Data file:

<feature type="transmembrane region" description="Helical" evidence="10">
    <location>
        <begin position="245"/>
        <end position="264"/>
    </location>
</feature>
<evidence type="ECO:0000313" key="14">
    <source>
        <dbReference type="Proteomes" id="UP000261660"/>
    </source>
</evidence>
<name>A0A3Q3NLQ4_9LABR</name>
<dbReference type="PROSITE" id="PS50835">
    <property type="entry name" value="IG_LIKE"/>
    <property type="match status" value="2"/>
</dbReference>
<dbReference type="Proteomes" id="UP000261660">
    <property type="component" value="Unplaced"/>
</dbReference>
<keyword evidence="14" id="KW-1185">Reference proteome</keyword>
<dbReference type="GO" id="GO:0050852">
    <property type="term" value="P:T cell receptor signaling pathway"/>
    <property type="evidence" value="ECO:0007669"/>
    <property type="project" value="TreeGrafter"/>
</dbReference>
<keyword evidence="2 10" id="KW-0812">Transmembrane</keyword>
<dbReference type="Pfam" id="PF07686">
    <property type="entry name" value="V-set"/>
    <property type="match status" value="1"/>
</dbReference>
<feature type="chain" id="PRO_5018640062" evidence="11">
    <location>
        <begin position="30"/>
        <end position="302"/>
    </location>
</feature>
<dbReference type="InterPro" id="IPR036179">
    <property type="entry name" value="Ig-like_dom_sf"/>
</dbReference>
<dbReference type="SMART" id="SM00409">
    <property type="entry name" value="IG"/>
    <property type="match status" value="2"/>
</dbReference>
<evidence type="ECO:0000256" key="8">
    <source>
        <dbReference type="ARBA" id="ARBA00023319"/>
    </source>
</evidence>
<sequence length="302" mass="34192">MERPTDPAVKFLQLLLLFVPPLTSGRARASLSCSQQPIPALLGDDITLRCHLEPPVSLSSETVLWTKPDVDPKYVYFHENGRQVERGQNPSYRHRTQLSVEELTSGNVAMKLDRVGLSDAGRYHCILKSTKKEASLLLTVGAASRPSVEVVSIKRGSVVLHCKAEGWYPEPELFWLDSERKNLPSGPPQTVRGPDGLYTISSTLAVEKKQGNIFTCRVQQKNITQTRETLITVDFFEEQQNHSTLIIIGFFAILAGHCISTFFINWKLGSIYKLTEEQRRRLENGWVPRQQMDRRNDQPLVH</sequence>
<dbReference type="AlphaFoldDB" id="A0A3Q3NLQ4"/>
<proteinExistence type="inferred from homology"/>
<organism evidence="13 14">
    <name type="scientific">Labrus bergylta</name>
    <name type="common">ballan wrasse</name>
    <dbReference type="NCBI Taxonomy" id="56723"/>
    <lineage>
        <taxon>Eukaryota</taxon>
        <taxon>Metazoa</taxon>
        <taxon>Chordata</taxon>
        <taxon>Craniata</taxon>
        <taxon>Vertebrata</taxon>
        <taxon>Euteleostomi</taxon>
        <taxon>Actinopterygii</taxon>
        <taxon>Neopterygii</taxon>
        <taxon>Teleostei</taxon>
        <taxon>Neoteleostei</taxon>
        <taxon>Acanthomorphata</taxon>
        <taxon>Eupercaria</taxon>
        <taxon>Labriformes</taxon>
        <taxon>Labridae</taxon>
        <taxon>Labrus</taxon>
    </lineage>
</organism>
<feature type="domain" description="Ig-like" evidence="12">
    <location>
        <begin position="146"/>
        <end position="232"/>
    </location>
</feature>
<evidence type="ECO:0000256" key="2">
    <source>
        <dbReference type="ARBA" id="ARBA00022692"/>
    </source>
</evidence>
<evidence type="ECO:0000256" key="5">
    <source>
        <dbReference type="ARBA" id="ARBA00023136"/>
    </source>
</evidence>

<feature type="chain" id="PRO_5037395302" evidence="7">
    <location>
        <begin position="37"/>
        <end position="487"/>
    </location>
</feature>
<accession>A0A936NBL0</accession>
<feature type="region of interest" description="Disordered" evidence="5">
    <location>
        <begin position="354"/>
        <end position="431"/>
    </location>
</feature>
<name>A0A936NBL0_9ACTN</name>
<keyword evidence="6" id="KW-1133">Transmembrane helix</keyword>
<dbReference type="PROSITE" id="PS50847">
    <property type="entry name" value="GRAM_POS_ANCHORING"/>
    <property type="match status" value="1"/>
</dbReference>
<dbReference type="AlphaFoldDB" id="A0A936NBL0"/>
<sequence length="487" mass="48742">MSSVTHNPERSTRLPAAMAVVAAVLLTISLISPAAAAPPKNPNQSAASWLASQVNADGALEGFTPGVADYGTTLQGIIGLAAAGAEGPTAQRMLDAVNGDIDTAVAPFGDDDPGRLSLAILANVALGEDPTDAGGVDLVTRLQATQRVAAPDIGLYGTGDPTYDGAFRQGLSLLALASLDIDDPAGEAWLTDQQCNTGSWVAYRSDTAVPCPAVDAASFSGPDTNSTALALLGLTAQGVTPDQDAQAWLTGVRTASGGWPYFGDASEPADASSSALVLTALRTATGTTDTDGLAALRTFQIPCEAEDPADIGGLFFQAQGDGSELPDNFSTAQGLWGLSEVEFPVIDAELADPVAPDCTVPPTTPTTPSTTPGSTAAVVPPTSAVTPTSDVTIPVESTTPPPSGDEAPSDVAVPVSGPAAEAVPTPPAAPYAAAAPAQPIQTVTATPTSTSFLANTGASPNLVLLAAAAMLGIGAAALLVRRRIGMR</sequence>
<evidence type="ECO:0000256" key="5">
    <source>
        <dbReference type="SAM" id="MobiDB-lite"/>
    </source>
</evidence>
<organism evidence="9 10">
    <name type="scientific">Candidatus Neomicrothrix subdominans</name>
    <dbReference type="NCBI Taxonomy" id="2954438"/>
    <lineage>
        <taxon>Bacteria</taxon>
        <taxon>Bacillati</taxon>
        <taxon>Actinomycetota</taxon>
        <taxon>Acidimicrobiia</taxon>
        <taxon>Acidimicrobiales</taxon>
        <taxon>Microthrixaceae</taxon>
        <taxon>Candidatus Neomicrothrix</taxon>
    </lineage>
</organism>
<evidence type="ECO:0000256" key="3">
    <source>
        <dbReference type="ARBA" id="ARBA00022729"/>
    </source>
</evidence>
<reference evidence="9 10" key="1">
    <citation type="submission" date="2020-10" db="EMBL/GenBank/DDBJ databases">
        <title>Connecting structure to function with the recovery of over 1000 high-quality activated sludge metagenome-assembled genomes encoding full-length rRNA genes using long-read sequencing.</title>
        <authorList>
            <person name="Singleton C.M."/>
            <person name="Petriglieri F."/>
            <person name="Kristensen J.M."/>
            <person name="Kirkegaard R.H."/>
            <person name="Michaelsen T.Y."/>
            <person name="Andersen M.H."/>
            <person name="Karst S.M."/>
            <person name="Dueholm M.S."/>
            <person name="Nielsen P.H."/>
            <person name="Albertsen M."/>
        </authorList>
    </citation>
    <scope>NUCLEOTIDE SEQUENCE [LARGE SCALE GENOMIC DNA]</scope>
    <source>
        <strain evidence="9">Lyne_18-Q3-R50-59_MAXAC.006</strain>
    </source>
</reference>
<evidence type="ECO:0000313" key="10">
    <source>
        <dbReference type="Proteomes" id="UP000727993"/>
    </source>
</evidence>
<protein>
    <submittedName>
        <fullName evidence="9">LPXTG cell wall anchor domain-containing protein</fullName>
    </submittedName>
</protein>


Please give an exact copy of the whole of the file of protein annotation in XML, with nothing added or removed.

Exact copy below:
<feature type="transmembrane region" description="Helical" evidence="10">
    <location>
        <begin position="245"/>
        <end position="264"/>
    </location>
</feature>
<evidence type="ECO:0000313" key="14">
    <source>
        <dbReference type="Proteomes" id="UP000261660"/>
    </source>
</evidence>
<name>A0A3Q3NLQ4_9LABR</name>
<dbReference type="PROSITE" id="PS50835">
    <property type="entry name" value="IG_LIKE"/>
    <property type="match status" value="2"/>
</dbReference>
<dbReference type="Proteomes" id="UP000261660">
    <property type="component" value="Unplaced"/>
</dbReference>
<keyword evidence="14" id="KW-1185">Reference proteome</keyword>
<dbReference type="GO" id="GO:0050852">
    <property type="term" value="P:T cell receptor signaling pathway"/>
    <property type="evidence" value="ECO:0007669"/>
    <property type="project" value="TreeGrafter"/>
</dbReference>
<keyword evidence="2 10" id="KW-0812">Transmembrane</keyword>
<dbReference type="Pfam" id="PF07686">
    <property type="entry name" value="V-set"/>
    <property type="match status" value="1"/>
</dbReference>
<feature type="chain" id="PRO_5018640062" evidence="11">
    <location>
        <begin position="30"/>
        <end position="302"/>
    </location>
</feature>
<dbReference type="InterPro" id="IPR036179">
    <property type="entry name" value="Ig-like_dom_sf"/>
</dbReference>
<dbReference type="SMART" id="SM00409">
    <property type="entry name" value="IG"/>
    <property type="match status" value="2"/>
</dbReference>
<evidence type="ECO:0000256" key="8">
    <source>
        <dbReference type="ARBA" id="ARBA00023319"/>
    </source>
</evidence>
<sequence length="302" mass="34192">MERPTDPAVKFLQLLLLFVPPLTSGRARASLSCSQQPIPALLGDDITLRCHLEPPVSLSSETVLWTKPDVDPKYVYFHENGRQVERGQNPSYRHRTQLSVEELTSGNVAMKLDRVGLSDAGRYHCILKSTKKEASLLLTVGAASRPSVEVVSIKRGSVVLHCKAEGWYPEPELFWLDSERKNLPSGPPQTVRGPDGLYTISSTLAVEKKQGNIFTCRVQQKNITQTRETLITVDFFEEQQNHSTLIIIGFFAILAGHCISTFFINWKLGSIYKLTEEQRRRLENGWVPRQQMDRRNDQPLVH</sequence>
<dbReference type="AlphaFoldDB" id="A0A3Q3NLQ4"/>
<proteinExistence type="inferred from homology"/>
<organism evidence="13 14">
    <name type="scientific">Labrus bergylta</name>
    <name type="common">ballan wrasse</name>
    <dbReference type="NCBI Taxonomy" id="56723"/>
    <lineage>
        <taxon>Eukaryota</taxon>
        <taxon>Metazoa</taxon>
        <taxon>Chordata</taxon>
        <taxon>Craniata</taxon>
        <taxon>Vertebrata</taxon>
        <taxon>Euteleostomi</taxon>
        <taxon>Actinopterygii</taxon>
        <taxon>Neopterygii</taxon>
        <taxon>Teleostei</taxon>
        <taxon>Neoteleostei</taxon>
        <taxon>Acanthomorphata</taxon>
        <taxon>Eupercaria</taxon>
        <taxon>Labriformes</taxon>
        <taxon>Labridae</taxon>
        <taxon>Labrus</taxon>
    </lineage>
</organism>
<feature type="domain" description="Ig-like" evidence="12">
    <location>
        <begin position="146"/>
        <end position="232"/>
    </location>
</feature>
<evidence type="ECO:0000256" key="2">
    <source>
        <dbReference type="ARBA" id="ARBA00022692"/>
    </source>
</evidence>
<evidence type="ECO:0000256" key="5">
    <source>
        <dbReference type="ARBA" id="ARBA00023136"/>
    </source>
</evidence>

<feature type="chain" id="PRO_5037395302" evidence="7">
    <location>
        <begin position="37"/>
        <end position="487"/>
    </location>
</feature>
<accession>A0A936NBL0</accession>
<feature type="region of interest" description="Disordered" evidence="5">
    <location>
        <begin position="354"/>
        <end position="431"/>
    </location>
</feature>
<name>A0A936NBL0_9ACTN</name>
<keyword evidence="6" id="KW-1133">Transmembrane helix</keyword>
<dbReference type="PROSITE" id="PS50847">
    <property type="entry name" value="GRAM_POS_ANCHORING"/>
    <property type="match status" value="1"/>
</dbReference>
<dbReference type="AlphaFoldDB" id="A0A936NBL0"/>
<sequence length="487" mass="48742">MSSVTHNPERSTRLPAAMAVVAAVLLTISLISPAAAAPPKNPNQSAASWLASQVNADGALEGFTPGVADYGTTLQGIIGLAAAGAEGPTAQRMLDAVNGDIDTAVAPFGDDDPGRLSLAILANVALGEDPTDAGGVDLVTRLQATQRVAAPDIGLYGTGDPTYDGAFRQGLSLLALASLDIDDPAGEAWLTDQQCNTGSWVAYRSDTAVPCPAVDAASFSGPDTNSTALALLGLTAQGVTPDQDAQAWLTGVRTASGGWPYFGDASEPADASSSALVLTALRTATGTTDTDGLAALRTFQIPCEAEDPADIGGLFFQAQGDGSELPDNFSTAQGLWGLSEVEFPVIDAELADPVAPDCTVPPTTPTTPSTTPGSTAAVVPPTSAVTPTSDVTIPVESTTPPPSGDEAPSDVAVPVSGPAAEAVPTPPAAPYAAAAPAQPIQTVTATPTSTSFLANTGASPNLVLLAAAAMLGIGAAALLVRRRIGMR</sequence>
<evidence type="ECO:0000256" key="5">
    <source>
        <dbReference type="SAM" id="MobiDB-lite"/>
    </source>
</evidence>
<organism evidence="9 10">
    <name type="scientific">Candidatus Neomicrothrix subdominans</name>
    <dbReference type="NCBI Taxonomy" id="2954438"/>
    <lineage>
        <taxon>Bacteria</taxon>
        <taxon>Bacillati</taxon>
        <taxon>Actinomycetota</taxon>
        <taxon>Acidimicrobiia</taxon>
        <taxon>Acidimicrobiales</taxon>
        <taxon>Microthrixaceae</taxon>
        <taxon>Candidatus Neomicrothrix</taxon>
    </lineage>
</organism>
<evidence type="ECO:0000256" key="3">
    <source>
        <dbReference type="ARBA" id="ARBA00022729"/>
    </source>
</evidence>
<reference evidence="9 10" key="1">
    <citation type="submission" date="2020-10" db="EMBL/GenBank/DDBJ databases">
        <title>Connecting structure to function with the recovery of over 1000 high-quality activated sludge metagenome-assembled genomes encoding full-length rRNA genes using long-read sequencing.</title>
        <authorList>
            <person name="Singleton C.M."/>
            <person name="Petriglieri F."/>
            <person name="Kristensen J.M."/>
            <person name="Kirkegaard R.H."/>
            <person name="Michaelsen T.Y."/>
            <person name="Andersen M.H."/>
            <person name="Karst S.M."/>
            <person name="Dueholm M.S."/>
            <person name="Nielsen P.H."/>
            <person name="Albertsen M."/>
        </authorList>
    </citation>
    <scope>NUCLEOTIDE SEQUENCE [LARGE SCALE GENOMIC DNA]</scope>
    <source>
        <strain evidence="9">Lyne_18-Q3-R50-59_MAXAC.006</strain>
    </source>
</reference>
<evidence type="ECO:0000313" key="10">
    <source>
        <dbReference type="Proteomes" id="UP000727993"/>
    </source>
</evidence>
<protein>
    <submittedName>
        <fullName evidence="9">LPXTG cell wall anchor domain-containing protein</fullName>
    </submittedName>
</protein>